Address To The Scholars Of The Village School Of (wiersz klasyka)

William Wordsworth

Address To The Scholars Of The Village School Of
Wordsworth William

I come, ye little noisy Crew,

Not long your pastime to prevent;

I heard the blessing which to you

Our common Friend and Father sent.

I kissed his cheek before he died;

And when his breath was fled,

I raised, while kneeling by his side,

His hand:--it dropped like lead.

Your hands, dear Little-ones, do all

That can be done, will never fall

Like his till they are dead.

By night or day blow foul or fair,

Ne`er will the best of all your train

Play with the locks of his white hair,

Or stand between his knees again.

Here did he sit confined for hours;

But he could see the woods and plains,

Could hear the wind and mark the showers

Come streaming down the streaming panes.

Now stretched beneath his grass-green mound

He rests a prisoner of the ground.

He loved the breathing air,

He loved the sun, but if it rise

Or set, to him where now he lies,

Brings not a moment`s care.

Alas! what idle words; but take

The Dirge which for our Master`s sake

And yours, love prompted me to make.

The rhymes so homely in attire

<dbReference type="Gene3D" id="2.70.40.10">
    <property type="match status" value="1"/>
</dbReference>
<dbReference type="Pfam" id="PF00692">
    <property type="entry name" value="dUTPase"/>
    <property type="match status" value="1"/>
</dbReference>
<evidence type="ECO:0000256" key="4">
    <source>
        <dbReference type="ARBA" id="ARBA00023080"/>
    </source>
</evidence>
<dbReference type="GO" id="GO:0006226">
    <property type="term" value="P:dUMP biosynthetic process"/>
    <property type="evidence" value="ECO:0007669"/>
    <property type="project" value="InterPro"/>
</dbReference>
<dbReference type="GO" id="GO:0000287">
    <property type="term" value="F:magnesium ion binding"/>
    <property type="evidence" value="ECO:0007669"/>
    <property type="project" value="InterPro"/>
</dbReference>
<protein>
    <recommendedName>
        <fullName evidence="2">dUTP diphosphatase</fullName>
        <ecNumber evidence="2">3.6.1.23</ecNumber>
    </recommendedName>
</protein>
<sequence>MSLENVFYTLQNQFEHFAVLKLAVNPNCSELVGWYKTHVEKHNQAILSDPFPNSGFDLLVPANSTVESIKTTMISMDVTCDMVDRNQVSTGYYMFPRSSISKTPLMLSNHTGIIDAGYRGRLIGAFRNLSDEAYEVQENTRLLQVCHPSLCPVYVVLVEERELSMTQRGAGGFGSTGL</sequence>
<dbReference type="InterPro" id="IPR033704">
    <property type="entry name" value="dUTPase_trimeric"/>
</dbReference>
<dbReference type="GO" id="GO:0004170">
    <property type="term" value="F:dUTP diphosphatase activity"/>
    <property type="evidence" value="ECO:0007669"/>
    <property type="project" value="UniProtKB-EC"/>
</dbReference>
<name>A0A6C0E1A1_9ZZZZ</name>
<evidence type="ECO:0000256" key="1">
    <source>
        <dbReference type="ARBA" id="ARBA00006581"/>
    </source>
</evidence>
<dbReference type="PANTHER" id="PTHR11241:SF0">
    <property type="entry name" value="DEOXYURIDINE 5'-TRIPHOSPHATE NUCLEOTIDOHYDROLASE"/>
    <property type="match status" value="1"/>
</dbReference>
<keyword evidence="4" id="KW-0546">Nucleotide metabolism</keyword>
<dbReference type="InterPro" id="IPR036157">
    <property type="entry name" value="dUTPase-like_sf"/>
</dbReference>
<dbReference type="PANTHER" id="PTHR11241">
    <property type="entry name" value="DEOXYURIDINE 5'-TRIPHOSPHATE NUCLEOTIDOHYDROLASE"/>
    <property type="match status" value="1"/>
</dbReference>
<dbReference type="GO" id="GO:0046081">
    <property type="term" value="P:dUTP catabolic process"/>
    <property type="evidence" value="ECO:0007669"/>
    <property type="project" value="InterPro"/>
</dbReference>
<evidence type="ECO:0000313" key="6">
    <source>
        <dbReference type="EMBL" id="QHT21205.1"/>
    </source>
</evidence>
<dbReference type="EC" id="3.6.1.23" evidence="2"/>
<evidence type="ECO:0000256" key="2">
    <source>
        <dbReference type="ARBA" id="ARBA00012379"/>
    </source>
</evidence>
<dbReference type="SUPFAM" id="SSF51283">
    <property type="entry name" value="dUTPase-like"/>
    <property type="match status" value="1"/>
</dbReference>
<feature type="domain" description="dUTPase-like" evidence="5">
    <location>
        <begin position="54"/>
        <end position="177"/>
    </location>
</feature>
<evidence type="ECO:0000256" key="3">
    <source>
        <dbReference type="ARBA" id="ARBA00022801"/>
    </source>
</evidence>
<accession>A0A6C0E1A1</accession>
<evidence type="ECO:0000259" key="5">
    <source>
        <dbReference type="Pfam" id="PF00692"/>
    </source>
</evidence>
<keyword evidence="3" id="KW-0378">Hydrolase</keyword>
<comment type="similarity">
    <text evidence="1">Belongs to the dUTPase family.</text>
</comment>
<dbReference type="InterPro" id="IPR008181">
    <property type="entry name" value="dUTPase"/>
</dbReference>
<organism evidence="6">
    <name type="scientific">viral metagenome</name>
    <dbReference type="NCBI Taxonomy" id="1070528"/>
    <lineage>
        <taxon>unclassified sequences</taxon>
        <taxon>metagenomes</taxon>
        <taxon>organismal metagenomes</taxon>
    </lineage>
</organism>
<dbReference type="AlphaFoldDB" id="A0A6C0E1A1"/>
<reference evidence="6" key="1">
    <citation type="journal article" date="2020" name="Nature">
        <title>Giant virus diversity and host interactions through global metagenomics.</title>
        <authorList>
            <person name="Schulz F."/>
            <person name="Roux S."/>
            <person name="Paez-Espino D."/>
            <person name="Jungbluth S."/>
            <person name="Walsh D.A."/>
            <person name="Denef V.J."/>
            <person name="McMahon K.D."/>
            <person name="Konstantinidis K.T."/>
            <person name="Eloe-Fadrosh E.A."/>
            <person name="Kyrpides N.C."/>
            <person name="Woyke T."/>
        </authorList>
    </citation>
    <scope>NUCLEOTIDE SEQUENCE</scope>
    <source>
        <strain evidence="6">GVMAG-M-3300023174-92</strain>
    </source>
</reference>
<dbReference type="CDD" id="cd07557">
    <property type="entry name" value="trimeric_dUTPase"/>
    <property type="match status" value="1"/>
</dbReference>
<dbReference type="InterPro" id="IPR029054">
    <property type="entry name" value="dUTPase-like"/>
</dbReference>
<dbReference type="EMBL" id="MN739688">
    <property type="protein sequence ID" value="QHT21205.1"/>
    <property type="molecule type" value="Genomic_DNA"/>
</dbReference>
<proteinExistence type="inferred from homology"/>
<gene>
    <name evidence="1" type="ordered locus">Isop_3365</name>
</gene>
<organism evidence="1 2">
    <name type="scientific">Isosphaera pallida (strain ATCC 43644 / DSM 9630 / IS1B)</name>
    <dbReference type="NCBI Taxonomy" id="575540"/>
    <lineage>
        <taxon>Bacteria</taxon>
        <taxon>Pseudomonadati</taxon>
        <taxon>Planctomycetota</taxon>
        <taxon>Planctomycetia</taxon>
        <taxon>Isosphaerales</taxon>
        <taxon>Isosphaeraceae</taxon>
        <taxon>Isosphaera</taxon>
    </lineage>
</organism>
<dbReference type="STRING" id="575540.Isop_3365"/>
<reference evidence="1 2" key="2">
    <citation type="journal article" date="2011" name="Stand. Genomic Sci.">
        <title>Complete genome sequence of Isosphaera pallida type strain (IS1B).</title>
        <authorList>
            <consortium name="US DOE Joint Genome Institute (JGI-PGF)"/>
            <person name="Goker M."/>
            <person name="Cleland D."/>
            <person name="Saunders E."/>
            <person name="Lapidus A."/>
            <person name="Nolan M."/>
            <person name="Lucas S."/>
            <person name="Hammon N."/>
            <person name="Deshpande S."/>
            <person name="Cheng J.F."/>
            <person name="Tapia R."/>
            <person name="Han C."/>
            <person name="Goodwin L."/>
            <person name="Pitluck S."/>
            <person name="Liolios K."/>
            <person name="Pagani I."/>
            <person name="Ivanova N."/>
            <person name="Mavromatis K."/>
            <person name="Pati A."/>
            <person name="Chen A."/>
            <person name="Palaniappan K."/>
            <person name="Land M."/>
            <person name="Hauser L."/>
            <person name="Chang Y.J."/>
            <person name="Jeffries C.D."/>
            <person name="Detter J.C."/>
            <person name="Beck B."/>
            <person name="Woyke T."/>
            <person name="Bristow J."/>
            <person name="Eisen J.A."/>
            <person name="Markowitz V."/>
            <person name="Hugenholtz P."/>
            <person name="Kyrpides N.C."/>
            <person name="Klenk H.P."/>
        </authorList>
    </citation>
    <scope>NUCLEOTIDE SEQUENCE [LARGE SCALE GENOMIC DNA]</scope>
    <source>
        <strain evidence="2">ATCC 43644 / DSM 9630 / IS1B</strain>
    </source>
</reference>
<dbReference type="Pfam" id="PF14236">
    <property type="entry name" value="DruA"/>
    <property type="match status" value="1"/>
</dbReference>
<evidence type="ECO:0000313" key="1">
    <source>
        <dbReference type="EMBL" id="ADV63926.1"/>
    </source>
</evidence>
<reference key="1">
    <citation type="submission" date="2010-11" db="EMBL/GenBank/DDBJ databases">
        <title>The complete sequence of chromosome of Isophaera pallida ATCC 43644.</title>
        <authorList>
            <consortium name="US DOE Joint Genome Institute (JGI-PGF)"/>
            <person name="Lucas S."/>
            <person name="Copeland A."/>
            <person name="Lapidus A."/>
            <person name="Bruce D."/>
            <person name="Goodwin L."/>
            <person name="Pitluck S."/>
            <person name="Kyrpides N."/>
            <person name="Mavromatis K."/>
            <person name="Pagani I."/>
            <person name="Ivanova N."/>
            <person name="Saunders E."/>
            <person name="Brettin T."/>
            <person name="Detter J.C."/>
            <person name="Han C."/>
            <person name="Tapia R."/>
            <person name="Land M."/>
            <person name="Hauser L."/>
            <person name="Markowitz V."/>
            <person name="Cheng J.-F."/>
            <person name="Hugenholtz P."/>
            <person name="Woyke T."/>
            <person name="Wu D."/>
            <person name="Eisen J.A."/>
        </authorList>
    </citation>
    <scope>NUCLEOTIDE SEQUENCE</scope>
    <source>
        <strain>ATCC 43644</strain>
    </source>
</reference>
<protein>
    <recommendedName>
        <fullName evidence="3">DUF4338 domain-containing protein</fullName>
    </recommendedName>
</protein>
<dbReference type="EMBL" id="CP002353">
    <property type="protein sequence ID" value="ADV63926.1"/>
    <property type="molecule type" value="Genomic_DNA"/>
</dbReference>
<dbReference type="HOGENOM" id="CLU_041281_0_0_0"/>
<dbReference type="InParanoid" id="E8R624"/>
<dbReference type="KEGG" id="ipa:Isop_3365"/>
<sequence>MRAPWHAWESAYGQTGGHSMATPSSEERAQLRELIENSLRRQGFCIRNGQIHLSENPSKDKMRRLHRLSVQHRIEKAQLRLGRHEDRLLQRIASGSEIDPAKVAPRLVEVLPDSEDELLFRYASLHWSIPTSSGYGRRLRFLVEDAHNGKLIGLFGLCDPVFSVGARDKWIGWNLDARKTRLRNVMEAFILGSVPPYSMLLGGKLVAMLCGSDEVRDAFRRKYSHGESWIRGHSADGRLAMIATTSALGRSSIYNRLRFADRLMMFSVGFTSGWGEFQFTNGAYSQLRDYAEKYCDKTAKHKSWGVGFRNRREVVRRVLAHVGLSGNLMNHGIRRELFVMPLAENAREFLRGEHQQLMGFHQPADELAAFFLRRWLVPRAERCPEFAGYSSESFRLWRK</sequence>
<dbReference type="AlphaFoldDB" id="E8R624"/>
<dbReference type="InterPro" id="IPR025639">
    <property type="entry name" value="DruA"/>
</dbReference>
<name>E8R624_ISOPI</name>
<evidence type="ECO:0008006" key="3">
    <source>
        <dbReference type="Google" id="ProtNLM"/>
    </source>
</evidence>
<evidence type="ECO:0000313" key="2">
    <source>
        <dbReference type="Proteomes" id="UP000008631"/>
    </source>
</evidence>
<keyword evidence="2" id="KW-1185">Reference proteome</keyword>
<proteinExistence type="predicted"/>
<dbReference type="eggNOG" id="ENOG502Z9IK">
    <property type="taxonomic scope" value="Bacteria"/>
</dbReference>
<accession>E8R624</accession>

With learned ears may ill agree,

But chanted by your Orphan Quire

Will make a touching melody.


Mourn, Shepherd, near thy old grey stone;

Thou Angler, by the silent flood;

And mourn when thou art all alone,

Thou Woodman, in the distant wood!

Thou one blind Sailor, rich in joy

Though blind, thy tunes in sadness hum;

And mourn, thou poor half-witted Boy!

Born deaf, and living deaf and dumb.

Thou drooping sick Man, bless the Guide

Who checked or turned thy headstrong youth,

As he before had sanctified

Thy infancy with heavenly truth.

Ye Striplings, light of heart and gay,

Bold settlers on some foreign shore,

Give, when your thoughts are turned this way,

A sigh to him whom we deplore.

For us who here in funeral strain

With one accord our voices raise,

Let sorrow overcharged with pain

Be lost in thankfulness and praise.

And when our hearts shall feel a sting

From ill we meet or good we miss,

May touches of his memory bring

Fond healing, like a mother`s kiss.


LONG time his pulse hath ceased to beat

But benefits, his gift, we trace--

Expressed in every eye we meet

Round this dear Vale, his native place.

To stately Hall and Cottage rude

Flowed from his life what still they hold,

Light pleasures, every day, renewed;

And blessings half a century old.

Oh true of heart, of spirit gay,

Thy faults, where not already gone

From memory, prolong their stay

For charity`s sweet sake alone.

Such solace find we for our loss;

And what beyond this thought we crave

Comes in the promise from the Cross,

Shining upon thy happy grave.

przysłano: 5 marca 2010

William Wordsworth

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